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One of the best known wargames of World War II was one that the Japanese used in planning their proposed Midway operation. The game's plan took into consideration all of the known variables that might have bearing on the operation's outcome. What resulted was a matrix of probable U. S. forces available versus known Japanese forces and of probable U. S. tactics in the face of planned Japanese tactics. When play ended, the Japanese had lost the game. Since they had surprise and numerical superiority in their favor, this outcome was considered unacceptable. The rules of the game were adjusted (in the tradition, perhaps, of all wargamers) to produce the desired Japanese victory. Having vindicated themselves on the game map, the Japanese then proceeded to substantiate the verdict of the initial game design by suffering their first major defeat of the war."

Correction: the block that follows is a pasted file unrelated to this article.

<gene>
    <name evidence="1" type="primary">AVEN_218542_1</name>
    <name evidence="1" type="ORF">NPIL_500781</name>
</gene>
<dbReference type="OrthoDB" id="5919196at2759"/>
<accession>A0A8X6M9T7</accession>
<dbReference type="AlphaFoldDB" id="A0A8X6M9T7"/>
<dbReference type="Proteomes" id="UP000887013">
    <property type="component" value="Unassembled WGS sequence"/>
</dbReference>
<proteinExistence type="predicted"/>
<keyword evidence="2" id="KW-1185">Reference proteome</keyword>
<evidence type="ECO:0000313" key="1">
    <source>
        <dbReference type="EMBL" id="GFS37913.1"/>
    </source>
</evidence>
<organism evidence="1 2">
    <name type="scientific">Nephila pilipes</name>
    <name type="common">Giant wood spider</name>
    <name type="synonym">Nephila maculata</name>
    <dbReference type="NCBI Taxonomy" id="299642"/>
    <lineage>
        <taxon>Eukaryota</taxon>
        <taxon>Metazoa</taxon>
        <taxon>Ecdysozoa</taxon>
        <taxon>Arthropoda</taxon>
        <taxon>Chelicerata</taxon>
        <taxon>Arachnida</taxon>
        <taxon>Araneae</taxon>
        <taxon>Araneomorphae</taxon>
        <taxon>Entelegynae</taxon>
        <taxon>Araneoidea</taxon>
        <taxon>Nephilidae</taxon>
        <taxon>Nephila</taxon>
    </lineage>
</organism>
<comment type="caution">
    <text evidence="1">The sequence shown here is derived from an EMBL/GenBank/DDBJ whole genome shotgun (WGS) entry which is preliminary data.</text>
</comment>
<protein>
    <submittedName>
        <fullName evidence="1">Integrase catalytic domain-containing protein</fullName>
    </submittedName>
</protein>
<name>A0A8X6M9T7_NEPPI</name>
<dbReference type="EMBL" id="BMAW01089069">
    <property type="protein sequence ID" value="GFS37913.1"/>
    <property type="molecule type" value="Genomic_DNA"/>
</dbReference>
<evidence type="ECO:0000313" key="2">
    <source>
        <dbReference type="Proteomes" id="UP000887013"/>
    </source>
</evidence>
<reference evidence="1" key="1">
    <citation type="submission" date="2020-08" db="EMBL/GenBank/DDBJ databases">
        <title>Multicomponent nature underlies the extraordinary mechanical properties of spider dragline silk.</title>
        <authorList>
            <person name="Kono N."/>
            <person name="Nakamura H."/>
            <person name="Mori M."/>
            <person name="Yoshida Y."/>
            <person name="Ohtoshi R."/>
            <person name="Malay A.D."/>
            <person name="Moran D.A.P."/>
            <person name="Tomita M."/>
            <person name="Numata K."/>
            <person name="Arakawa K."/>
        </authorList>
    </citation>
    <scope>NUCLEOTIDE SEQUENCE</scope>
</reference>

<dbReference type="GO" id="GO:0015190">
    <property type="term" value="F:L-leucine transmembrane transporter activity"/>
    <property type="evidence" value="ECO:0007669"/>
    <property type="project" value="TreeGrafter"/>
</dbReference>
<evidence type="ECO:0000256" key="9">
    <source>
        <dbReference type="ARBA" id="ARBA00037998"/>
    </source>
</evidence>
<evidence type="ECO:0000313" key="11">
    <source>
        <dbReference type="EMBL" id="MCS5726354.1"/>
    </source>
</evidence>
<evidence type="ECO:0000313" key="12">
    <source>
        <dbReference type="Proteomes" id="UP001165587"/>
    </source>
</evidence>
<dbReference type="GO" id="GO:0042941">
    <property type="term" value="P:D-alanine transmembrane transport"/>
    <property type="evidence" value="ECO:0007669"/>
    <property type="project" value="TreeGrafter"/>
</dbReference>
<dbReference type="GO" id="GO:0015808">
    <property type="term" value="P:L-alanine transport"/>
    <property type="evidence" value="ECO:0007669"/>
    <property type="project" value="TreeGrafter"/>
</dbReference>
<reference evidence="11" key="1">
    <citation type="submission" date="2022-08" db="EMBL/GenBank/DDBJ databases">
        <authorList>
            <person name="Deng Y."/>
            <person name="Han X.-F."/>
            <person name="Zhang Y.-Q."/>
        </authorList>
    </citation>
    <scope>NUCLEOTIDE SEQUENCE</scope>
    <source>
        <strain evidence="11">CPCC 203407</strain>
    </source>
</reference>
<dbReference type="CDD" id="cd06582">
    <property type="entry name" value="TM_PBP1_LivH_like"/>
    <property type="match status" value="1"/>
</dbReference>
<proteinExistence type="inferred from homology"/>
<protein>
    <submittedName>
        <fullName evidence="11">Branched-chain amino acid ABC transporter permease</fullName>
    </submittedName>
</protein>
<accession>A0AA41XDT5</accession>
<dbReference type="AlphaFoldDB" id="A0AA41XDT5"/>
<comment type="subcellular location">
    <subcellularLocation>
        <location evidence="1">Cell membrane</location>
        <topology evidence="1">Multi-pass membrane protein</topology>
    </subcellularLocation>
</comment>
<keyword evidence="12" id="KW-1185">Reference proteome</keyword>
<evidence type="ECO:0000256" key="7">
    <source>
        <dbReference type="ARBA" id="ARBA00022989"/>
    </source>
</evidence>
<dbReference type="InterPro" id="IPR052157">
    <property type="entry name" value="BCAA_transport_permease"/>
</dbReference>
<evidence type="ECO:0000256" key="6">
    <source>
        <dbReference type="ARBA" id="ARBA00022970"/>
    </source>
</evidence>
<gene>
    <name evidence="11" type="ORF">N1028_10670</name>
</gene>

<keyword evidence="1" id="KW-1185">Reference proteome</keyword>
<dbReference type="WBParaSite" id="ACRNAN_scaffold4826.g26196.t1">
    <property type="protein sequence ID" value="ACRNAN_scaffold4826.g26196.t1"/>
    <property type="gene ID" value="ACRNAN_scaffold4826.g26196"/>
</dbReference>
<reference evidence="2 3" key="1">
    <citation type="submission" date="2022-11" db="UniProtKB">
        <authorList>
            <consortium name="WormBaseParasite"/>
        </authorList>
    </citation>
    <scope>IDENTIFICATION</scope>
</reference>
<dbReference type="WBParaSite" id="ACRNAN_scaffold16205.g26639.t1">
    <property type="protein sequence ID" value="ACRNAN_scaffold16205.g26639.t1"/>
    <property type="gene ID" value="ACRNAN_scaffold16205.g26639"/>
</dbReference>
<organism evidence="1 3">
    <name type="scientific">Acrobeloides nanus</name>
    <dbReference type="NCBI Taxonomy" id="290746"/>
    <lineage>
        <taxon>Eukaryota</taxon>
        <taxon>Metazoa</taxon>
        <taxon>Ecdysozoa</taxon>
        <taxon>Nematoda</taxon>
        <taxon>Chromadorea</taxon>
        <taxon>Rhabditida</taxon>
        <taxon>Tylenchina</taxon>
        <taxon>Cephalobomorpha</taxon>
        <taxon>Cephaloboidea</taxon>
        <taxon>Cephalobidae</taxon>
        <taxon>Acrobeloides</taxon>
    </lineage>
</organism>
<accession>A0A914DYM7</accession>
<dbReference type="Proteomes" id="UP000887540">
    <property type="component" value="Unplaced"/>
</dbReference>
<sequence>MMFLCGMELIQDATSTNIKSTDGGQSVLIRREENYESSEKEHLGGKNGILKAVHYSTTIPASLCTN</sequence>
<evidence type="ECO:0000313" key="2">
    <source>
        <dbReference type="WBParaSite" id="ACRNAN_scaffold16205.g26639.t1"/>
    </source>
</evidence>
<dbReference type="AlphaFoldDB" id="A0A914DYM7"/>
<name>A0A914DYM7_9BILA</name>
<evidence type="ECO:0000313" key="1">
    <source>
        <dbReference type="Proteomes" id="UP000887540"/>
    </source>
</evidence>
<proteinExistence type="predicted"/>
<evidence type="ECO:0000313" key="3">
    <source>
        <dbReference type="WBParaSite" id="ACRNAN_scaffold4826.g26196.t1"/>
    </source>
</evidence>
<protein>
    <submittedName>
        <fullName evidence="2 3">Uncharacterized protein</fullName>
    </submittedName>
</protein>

Esperanto is fond of compound words — elsewhere in Chapter 4 the goblins ĝojkriis, "shouted for joy", while the dwarves' captured ponies kunpremiĝis, "huddled together" ("pushed themselves together"). Bilbo can't even egalpaŝi, "keep up" ("walk equally").... Read More
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"The golf course needed someone to get rid of Canada Geese without violating, y'know, the Migratory Bird Act. And that requires skills that even you, Delores, have already admitted I have — getting in fights and pissing everywhere."
"Assaulting a goose hardly counts as a fight."
"It's a short fight."
Want to add lights to your costume? This article covers the basics of how LEDs work. Later this month, I'll add more articles showing step by step how to design and build simple cosplay LED projects.... Read More
English has words like "maternal" and "paternal", along with their homegrown equivalents "motherly" and "fatherly". Same goes for siblings and uncles. But what about aunts?... Read More